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You're implicitly assuming that the way one candidate spends the money is completely valueless and the way the other spends it is maximally efficient. Also, that 75% influence over budget is way off, come on.

The article gives an upper limit of the expected value of a vote. Even if the lower limit is 2 orders of magnitude lower, it still is quite significant. And makes it worth the time to vote, or to try to convince other people to vote your way.

Scott Alexander estimates the value of a vote more conservatively to be about $300 to $5,000 (the higher number for if you live in a swing state.) He backs this up by pointing to specific policies and actions taken by presidents that cost trillions of dollars.

I don't think it's hard to believe that the president can be worth trillions of dollars. Presidents can start and prevent wars, and have very significant influence on domestic policy. In the worst case, a president has some risk of starting a nuclear war that costs [world GDP], or starting a world wide economic depression. In the best case they could stop said war or depression. Supreme court appointments just by itself is worth a huge amount.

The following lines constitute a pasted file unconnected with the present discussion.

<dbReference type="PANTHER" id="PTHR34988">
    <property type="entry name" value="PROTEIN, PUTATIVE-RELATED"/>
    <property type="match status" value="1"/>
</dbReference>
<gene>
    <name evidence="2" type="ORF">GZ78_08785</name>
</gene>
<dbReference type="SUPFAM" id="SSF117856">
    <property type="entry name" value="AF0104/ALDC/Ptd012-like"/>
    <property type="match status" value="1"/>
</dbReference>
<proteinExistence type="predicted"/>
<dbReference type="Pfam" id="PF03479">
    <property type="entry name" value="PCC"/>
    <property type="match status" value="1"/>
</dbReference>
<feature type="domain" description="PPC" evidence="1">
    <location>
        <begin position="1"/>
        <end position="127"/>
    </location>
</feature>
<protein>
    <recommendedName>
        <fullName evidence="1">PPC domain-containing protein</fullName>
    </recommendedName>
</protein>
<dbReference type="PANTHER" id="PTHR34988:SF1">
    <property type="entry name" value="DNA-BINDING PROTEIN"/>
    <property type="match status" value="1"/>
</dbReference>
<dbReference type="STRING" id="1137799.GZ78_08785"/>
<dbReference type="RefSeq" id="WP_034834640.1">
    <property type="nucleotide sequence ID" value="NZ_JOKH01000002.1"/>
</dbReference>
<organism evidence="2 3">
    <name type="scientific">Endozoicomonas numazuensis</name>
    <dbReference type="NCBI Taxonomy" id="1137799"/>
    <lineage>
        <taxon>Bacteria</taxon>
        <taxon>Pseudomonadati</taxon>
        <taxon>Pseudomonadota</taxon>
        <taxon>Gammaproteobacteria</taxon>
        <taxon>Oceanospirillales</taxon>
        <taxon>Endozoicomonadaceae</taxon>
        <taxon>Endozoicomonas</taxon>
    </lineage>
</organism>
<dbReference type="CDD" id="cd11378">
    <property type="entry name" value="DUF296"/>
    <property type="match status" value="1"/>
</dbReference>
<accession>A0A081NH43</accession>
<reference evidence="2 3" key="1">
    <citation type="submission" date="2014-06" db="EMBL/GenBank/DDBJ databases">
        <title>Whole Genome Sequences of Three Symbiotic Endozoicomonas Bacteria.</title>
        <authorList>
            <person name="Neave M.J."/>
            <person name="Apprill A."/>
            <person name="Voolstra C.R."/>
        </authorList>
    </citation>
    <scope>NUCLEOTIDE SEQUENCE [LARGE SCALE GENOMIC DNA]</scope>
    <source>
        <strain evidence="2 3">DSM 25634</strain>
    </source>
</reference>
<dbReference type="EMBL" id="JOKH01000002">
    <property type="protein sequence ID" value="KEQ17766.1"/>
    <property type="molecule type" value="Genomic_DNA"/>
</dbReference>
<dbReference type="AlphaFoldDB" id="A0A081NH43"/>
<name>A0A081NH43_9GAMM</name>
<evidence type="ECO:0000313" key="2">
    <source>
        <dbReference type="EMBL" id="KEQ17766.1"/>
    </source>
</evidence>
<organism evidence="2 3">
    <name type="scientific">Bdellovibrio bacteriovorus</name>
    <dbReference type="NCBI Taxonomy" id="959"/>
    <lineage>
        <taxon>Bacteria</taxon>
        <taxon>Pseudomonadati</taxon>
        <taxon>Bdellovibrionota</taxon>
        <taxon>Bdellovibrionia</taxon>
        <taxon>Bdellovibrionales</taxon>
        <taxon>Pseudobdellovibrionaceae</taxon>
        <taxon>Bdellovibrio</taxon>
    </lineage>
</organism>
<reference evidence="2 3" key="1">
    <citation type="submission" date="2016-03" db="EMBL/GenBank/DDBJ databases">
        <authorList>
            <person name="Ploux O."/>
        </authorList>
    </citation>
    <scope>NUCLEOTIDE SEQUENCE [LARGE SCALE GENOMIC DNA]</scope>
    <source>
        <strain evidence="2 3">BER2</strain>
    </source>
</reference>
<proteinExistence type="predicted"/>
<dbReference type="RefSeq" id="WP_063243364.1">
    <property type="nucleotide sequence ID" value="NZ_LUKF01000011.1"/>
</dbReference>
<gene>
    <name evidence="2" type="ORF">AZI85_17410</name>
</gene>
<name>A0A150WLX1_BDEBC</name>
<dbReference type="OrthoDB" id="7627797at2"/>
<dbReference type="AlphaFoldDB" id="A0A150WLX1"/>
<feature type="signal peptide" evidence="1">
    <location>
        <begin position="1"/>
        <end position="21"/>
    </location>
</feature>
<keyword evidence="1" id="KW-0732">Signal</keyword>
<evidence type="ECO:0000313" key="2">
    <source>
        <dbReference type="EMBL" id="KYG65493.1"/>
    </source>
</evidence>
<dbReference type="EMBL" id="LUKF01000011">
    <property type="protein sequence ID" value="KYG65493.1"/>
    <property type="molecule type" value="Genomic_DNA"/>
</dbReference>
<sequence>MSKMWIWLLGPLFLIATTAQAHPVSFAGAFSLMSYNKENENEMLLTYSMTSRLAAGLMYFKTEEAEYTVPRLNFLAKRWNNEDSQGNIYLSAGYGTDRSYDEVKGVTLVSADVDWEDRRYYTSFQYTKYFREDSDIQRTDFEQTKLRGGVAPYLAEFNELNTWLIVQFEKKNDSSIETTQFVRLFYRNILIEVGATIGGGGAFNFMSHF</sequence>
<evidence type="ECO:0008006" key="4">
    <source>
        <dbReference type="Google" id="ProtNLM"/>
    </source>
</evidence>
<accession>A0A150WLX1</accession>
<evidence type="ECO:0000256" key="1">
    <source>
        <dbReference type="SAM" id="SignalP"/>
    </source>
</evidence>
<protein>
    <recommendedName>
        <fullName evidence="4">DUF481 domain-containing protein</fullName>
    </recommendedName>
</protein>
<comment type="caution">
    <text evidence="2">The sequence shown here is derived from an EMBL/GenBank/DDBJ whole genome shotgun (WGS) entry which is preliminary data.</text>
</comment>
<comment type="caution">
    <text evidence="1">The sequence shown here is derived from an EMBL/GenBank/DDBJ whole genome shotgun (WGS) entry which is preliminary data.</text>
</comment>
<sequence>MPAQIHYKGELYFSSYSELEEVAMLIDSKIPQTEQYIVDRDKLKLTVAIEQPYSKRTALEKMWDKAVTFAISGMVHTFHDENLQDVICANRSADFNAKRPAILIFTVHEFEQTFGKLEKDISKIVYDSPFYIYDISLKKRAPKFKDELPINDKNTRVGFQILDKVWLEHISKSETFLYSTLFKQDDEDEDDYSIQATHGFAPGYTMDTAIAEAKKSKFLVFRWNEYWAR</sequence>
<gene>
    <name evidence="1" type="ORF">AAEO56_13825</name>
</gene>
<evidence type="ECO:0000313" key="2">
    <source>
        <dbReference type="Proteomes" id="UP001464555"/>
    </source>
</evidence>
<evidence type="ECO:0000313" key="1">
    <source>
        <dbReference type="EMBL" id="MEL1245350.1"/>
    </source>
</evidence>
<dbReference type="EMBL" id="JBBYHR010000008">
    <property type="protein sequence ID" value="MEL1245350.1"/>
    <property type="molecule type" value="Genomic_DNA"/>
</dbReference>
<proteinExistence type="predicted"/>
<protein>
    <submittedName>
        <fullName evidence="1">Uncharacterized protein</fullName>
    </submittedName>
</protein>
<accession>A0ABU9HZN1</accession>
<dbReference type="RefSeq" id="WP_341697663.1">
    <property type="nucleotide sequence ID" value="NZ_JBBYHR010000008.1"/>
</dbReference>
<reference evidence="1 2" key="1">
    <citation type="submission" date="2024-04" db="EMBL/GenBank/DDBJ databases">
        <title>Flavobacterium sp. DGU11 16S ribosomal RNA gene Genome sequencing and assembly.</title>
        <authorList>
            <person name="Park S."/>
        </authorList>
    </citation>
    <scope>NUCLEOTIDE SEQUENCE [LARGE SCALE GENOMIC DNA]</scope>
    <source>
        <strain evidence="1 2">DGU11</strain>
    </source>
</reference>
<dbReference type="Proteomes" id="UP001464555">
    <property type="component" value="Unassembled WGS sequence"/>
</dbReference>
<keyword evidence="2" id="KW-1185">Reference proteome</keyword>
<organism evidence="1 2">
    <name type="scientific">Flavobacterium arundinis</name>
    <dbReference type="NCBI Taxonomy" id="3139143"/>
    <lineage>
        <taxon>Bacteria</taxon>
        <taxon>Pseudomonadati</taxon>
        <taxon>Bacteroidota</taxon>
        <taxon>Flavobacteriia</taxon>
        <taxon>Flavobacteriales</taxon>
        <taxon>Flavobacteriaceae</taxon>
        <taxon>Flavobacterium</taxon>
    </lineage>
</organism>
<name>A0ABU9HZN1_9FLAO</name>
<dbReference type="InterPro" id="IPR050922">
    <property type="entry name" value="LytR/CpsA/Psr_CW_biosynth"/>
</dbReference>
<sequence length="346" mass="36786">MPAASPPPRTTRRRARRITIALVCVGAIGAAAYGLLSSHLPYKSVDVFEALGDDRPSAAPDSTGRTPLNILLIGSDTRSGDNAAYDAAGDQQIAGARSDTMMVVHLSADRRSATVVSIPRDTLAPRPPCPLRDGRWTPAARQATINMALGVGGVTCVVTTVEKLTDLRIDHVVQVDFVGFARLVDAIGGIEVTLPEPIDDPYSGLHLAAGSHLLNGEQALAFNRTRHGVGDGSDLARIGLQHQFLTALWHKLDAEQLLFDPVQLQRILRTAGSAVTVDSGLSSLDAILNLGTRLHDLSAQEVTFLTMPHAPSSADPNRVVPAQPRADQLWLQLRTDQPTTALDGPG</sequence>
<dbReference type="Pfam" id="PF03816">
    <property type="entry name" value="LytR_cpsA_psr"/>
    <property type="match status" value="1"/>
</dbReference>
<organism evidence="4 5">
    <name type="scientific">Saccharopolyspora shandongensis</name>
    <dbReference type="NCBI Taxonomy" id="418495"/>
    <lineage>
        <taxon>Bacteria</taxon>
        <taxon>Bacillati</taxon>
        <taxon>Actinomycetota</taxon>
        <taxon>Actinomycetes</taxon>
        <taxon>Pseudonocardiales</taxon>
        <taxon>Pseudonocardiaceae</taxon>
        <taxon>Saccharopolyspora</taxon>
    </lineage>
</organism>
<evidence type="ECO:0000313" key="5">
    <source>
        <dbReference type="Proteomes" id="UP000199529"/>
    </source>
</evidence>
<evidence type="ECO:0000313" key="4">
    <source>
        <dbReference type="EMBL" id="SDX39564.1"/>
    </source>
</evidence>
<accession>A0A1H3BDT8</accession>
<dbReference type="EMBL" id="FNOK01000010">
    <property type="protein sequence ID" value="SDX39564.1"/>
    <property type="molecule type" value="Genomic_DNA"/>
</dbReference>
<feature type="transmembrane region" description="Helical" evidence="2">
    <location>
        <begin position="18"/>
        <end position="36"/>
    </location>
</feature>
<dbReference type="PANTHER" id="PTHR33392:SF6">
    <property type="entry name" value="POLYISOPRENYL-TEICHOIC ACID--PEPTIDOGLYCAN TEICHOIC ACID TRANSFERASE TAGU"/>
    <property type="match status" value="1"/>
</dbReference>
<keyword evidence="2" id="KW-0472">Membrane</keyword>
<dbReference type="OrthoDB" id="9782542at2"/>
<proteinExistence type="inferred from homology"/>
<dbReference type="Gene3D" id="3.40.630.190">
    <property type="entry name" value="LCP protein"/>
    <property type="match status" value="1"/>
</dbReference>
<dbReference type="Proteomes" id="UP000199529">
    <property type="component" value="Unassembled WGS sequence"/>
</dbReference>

"Even if the lower limit is 2 orders of magnitude lower,"

The lower limit is the negative of the upper limit, since your political opinions may be mistaken.

No that's not how this works. We are calculating the expected value of a vote. The expected value is more than just "best case - worst case". You factor in all possibilities weighted by their probability.